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Binary File I/O and ^M

P: n/a
Hi,

What are the annoying ^M put at newlines when a text file is used in
binary mode?

I've written a file compression / decompression program using huffman
encodings. The algorithms work- On an input text file, It reads &
encodes and the file produced can be decoded back into the original.
Then I modified it to read any generic file to compress by reading in
binary mode. It compresses and decompresses well, except that ^M comes
after each line in the decompressed version.

Any suggestions?

Thanks,

andy

Nov 22 '05 #1
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3 Replies


P: n/a
andy wrote:
Hi,

What are the annoying ^M put at newlines when a text file is used in
binary mode?

I've written a file compression / decompression program using huffman
encodings. The algorithms work- On an input text file, It reads &
encodes and the file produced can be decoded back into the original.
Then I modified it to read any generic file to compress by reading in
binary mode. It compresses and decompresses well, except that ^M comes
after each line in the decompressed version.


I assume you're working on a Windows platform.

Windows uses a CR-LF combo as its line terminator. In text mode,
they're collapsed to a single newline (\n). But for compression, you
*must* read in binary mode, which means that CR-LF translation doesn't
occur.

Nov 22 '05 #2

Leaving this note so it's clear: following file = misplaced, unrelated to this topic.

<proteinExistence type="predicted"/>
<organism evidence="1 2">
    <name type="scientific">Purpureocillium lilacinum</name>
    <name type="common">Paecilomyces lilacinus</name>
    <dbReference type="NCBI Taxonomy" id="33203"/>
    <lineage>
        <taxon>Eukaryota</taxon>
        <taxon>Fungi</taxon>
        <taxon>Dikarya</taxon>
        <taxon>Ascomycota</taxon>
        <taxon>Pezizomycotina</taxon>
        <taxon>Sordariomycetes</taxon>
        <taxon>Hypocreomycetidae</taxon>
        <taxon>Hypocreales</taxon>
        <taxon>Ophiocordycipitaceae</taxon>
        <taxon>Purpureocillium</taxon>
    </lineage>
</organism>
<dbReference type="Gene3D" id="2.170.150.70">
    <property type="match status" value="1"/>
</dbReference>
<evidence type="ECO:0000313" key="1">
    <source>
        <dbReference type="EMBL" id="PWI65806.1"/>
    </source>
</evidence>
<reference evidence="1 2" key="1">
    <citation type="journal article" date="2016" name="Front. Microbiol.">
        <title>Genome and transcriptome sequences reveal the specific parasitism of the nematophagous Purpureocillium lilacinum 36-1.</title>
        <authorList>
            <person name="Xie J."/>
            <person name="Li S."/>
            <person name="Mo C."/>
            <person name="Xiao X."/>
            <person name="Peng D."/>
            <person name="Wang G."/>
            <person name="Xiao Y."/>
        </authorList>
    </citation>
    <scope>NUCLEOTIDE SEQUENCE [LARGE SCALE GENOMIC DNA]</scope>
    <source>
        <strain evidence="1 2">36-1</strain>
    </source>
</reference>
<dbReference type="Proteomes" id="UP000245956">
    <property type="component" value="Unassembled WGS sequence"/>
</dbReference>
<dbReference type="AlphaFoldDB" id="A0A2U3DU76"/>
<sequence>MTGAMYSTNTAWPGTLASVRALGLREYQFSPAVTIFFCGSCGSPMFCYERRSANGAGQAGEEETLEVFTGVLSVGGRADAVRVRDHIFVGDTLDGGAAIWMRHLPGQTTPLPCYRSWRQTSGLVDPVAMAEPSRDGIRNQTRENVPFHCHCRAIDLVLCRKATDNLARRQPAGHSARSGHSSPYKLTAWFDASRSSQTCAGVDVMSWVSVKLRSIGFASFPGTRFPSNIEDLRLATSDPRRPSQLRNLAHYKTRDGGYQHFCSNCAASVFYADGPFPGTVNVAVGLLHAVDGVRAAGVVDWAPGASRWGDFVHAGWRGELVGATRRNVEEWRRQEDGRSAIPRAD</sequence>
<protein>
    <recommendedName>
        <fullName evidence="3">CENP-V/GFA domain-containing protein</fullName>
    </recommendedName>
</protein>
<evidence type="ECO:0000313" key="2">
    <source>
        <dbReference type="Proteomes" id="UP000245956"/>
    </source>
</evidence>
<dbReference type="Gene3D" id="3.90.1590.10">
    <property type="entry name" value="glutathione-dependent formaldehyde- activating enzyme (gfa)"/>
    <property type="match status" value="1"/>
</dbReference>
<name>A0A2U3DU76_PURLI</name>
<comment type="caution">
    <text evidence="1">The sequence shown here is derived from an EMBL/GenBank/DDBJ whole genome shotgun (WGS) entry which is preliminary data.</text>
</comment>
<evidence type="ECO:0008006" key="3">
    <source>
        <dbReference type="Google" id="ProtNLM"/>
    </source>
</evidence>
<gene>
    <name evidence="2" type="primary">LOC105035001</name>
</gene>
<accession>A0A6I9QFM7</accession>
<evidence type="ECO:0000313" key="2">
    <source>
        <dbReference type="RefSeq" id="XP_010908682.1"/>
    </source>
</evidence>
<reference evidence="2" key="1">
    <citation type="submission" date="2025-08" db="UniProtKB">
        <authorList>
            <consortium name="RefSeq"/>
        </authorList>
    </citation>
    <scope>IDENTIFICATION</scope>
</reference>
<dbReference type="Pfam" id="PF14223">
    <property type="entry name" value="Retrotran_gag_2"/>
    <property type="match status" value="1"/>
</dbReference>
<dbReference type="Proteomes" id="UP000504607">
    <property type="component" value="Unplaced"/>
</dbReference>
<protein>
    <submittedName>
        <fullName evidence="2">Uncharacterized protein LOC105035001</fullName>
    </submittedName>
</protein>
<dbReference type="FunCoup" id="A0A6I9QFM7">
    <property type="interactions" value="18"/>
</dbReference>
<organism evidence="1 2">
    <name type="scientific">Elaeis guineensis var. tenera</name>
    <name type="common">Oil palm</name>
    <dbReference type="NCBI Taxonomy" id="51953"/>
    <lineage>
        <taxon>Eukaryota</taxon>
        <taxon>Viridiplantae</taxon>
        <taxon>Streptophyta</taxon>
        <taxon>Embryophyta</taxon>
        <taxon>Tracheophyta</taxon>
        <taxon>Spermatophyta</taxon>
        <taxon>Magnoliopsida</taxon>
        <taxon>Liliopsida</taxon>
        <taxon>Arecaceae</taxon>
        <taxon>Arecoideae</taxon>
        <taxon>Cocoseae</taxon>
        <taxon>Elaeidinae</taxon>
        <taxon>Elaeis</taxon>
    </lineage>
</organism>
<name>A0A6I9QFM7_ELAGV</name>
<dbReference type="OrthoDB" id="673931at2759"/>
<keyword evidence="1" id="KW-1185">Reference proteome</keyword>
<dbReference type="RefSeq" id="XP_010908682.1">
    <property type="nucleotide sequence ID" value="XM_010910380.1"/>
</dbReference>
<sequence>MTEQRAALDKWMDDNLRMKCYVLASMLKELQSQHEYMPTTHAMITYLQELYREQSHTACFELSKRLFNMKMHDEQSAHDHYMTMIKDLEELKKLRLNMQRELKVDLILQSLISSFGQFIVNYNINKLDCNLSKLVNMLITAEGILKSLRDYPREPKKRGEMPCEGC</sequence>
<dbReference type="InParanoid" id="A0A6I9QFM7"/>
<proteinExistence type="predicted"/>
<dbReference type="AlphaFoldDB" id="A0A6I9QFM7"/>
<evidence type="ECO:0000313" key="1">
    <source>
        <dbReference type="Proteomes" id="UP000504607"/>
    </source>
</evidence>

P: n/a
Hi- thanks. I actually just found that out running the same code on a
linux box. On this compression note- I'm still running into a problem I
believe involving my buffering. To read a binary file byte-by-byte, I'm
putting it in an unsigned char* buffer. I noticed that when the chars
were signed, negative int values were sometimes assigned. I'm trying to
resolve bytes to their ascii equivalent and that was causing problems.
Will the unsigned char* fix this? I think I may be loosing some data
somewhere. Thanks...

Nov 22 '05 #3

P: n/a
"andy" <an************@gmail.com> wrote in message
news:11**********************@g49g2000cwa.googlegr oups.com...
Hi- thanks. I actually just found that out running the same code on a
linux box. On this compression note- I'm still running into a problem I
believe involving my buffering. To read a binary file byte-by-byte, I'm
putting it in an unsigned char* buffer. I noticed that when the chars
were signed, negative int values were sometimes assigned. I'm trying to
resolve bytes to their ascii equivalent and that was causing problems.
Will the unsigned char* fix this? I think I may be loosing some data
somewhere. Thanks...


An unsigned char is 0 to 255.
a signed char is -128 to 127
So any char greater than 127 would show up as negative as a signed char.

Yes, changing it to unsigned char will at least show you the values 0 to 255
instead of negative values. Although the actual bit values won't change.
Nov 22 '05 #4

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